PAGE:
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Hep C Takeover Speculation Rains Down on Idenix and Achillion

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SAN FRANCISCO ( TheStreet) -- Three independent hepatitis C drug developers bought, two more -- Idenix Pharmaceuticals (IDIX) and Achillion Pharmaceuticals (ACHN - Get Report) -- waiting at the altar.

Bristol-Myers Squibb (BMY - Get Report) snatches up Inhibitex (INHX) for $2.5 billion in a deal announced Saturday night as the entire biopharmaceutical industry travels here for the start of the J.P. Morgan Healthcare Conference on Monday morning. [Is there any better way to kick off a closely watched investor confab like this than a blockbuster buyout? I think not.]

Gilead Sciences (GILD - Get Report) is expected to close on its $11 billion acquisition of Pharmasset (VRUS) this week or no later than before the end of the month.

It seems teeny by comparison, but let's not forget that Roche (RHHBY) bought Anadys Pharmaceuticals for $230 million in October.

All three buyouts were done to achieve the same goal: Develop the next generation of highly potent hepatitis C therapies composed entirely of pills so patients no longer need to endure weekly shots of interferon. The prize for the companies that can cobble together the two or three drugs (perhaps just one) necessary to create this all-oral regimen is about $10 billion or more in expected future hepatitis C revenue.

The pace of hepatitis C deal activity is breathtaking if not unprecedented. Takeover speculation will certainly rain down Monday on Idenix and Achillion given their status as the last two independent Hep C drug developers.

Idenix's lead drug, IDX184, belongs to the same "nucleoside" or "nuc" class of oral Hep C drugs as Pharmasset's PSI-7977 and Inhibitex's INX-189.

The Food and Drug Administration has a partial clinical hold on IDX184 due to liver toxicity that cropped up in a study that combined '184 with another Idenix Hep C drug known as IDX320. Idenix believes this safety signal was caused by '320, and development of that drug was shelved.

To remove '184 from the Hep C safety doghouse and clear it for future combination studies, Idenix is conducting a short phase IIb study with interim data expected imminently, perhaps even this week. If the safety profile of '184 comes back clean, the FDA should be persuaded to lift the partial clinical hold and potential suitors may move quickly to snatch up Idenix.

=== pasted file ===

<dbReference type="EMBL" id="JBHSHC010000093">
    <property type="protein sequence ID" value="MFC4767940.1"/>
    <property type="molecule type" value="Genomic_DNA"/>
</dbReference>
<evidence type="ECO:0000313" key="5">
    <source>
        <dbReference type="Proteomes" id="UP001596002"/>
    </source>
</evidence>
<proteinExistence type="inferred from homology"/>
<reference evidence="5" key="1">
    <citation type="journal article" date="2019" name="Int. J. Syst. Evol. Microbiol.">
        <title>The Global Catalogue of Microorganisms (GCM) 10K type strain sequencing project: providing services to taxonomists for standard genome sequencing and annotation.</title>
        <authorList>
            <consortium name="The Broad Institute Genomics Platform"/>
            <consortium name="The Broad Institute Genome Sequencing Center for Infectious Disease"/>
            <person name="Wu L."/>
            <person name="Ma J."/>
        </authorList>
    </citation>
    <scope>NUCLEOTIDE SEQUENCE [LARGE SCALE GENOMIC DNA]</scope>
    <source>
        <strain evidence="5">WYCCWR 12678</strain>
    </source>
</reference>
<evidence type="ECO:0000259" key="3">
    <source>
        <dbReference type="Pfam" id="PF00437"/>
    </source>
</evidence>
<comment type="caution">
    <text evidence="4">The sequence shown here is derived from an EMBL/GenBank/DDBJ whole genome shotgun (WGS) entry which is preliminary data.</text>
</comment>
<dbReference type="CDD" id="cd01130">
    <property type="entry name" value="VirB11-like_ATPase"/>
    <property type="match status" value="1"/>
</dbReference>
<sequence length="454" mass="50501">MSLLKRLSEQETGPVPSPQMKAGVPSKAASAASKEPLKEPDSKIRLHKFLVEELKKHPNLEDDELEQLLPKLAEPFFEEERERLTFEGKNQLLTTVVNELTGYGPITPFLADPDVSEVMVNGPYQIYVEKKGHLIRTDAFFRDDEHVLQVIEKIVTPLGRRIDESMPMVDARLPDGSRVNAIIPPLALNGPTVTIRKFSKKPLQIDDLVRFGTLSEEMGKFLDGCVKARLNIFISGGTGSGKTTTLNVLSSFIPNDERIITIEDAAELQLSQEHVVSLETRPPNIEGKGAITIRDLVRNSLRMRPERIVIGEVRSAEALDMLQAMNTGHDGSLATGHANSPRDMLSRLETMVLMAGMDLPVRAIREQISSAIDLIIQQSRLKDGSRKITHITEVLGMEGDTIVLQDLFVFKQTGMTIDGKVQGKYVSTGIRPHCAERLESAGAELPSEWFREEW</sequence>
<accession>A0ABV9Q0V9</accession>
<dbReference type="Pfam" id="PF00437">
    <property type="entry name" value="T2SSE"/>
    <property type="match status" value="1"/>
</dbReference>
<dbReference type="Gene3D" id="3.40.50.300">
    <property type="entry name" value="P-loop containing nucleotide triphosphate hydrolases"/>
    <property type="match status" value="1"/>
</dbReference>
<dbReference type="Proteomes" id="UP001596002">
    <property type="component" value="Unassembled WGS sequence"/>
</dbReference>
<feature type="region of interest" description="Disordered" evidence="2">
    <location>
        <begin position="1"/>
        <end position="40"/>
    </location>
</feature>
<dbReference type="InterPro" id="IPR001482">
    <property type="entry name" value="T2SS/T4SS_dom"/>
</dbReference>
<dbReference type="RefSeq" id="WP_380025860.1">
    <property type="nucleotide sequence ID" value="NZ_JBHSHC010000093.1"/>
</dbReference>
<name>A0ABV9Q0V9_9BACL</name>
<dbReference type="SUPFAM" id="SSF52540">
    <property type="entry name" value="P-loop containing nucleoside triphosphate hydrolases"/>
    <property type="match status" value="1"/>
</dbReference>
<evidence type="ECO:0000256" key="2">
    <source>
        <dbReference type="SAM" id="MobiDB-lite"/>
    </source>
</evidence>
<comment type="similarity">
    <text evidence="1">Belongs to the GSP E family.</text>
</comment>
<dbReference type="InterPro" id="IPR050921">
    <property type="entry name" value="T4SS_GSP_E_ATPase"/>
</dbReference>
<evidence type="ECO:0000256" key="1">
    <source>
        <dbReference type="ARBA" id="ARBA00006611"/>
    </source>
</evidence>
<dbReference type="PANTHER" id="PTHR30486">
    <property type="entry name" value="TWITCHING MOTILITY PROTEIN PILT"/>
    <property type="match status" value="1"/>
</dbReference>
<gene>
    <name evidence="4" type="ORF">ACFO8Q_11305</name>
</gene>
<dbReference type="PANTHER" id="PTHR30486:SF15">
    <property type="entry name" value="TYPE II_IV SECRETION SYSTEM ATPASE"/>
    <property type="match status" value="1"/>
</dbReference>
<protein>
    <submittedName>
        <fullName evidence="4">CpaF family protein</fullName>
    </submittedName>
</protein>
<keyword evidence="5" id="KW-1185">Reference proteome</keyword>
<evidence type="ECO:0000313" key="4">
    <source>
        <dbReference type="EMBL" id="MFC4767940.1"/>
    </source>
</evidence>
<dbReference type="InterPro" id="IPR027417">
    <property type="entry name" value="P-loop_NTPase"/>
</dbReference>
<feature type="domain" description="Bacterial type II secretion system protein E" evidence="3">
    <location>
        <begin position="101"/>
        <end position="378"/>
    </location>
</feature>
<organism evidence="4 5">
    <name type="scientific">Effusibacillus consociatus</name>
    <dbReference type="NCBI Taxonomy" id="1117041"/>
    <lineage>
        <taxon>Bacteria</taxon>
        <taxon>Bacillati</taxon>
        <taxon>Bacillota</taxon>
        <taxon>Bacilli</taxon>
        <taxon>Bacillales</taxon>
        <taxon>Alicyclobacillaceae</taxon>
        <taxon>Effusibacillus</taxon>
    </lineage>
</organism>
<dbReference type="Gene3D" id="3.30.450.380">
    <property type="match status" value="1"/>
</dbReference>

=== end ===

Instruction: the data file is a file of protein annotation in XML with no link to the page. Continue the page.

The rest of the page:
Idenix executives will be presenting at the J.P. Morgan conference on Wednesday at 5 p.m. EST.

Achillion expects to release proof-of-concept data from studies of three experimental hepatitis C drugs -- ACH-1625, ACH-2684 and ACH-2928 -- in the first half of the year. ACH-1625 is a once-daily protease inhibitor (the same Hep C drug class as Vertex Pharma's Incivek and Merck's Victrelis) that is being combined with interferon and ribavirin.

Achillion is not scheduled to present at the J.P. Morgan conference this week, but the company's CEO Michael Kishbauch has not been shy about letting investors (and potential suitors) know that his company is for sale.

Additional thoughts and questions on the rapidly evolving (and consolidating) hepatitis C drug landscape:

Who are the potential buyers still out there? Merck (MRK - Get Report) , Johnson & Johnson (JNJ) and Abbott (ABT) are all invested heavily in hepatitis C drug development already, so each could step up as potential acquirers. Merck may have the most to lose because its approved Hep C drugs PEG-Intron and Victrelis are threatened by the push to develop new all-oral therapies.

This is actually the second time that Bristol-Myers has made a hepatitis-related deal in the midst of the J.P. Morgan Healthcare Conference. In January 2009, Bristol licensed a long-acting interferon from Zymogenetics. In September 2010, Bristol bought Zymogenetics for $885 million. The payoff on this deal now has to be questioned given the drive to do away with long-acting interferons in hepatitis C in favor of developing all-oral regimens.

How many, if any, of these experimental oral Hep C drugs will ultimately fail clinical trials or be shelved due to safety problems? It's hard to believe that all will ultimately be successful, given the typical failure rate seen in drug development.

What happens if either Idenix or Achillion are not acquired? Can these small companies survive on their own? If Hep C turns out to be anything like HIV, the answer is no.

Inhibitex shares have been very volatile recently due to worries about the safety of INX-189. It's not known whether Bristol is protecting itself with an exit clause in its tender offer if INX-189 does run into safety issues.

-- Written by Adam Feuerstein.

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Adam Feuerstein writes regularly for TheStreet. In keeping with company editorial policy, he doesn't own or short individual stocks, although he owns stock in TheStreet. He also doesn't invest in hedge funds or other private investment partnerships. Feuerstein appreciates your feedback; click here to send him an email.

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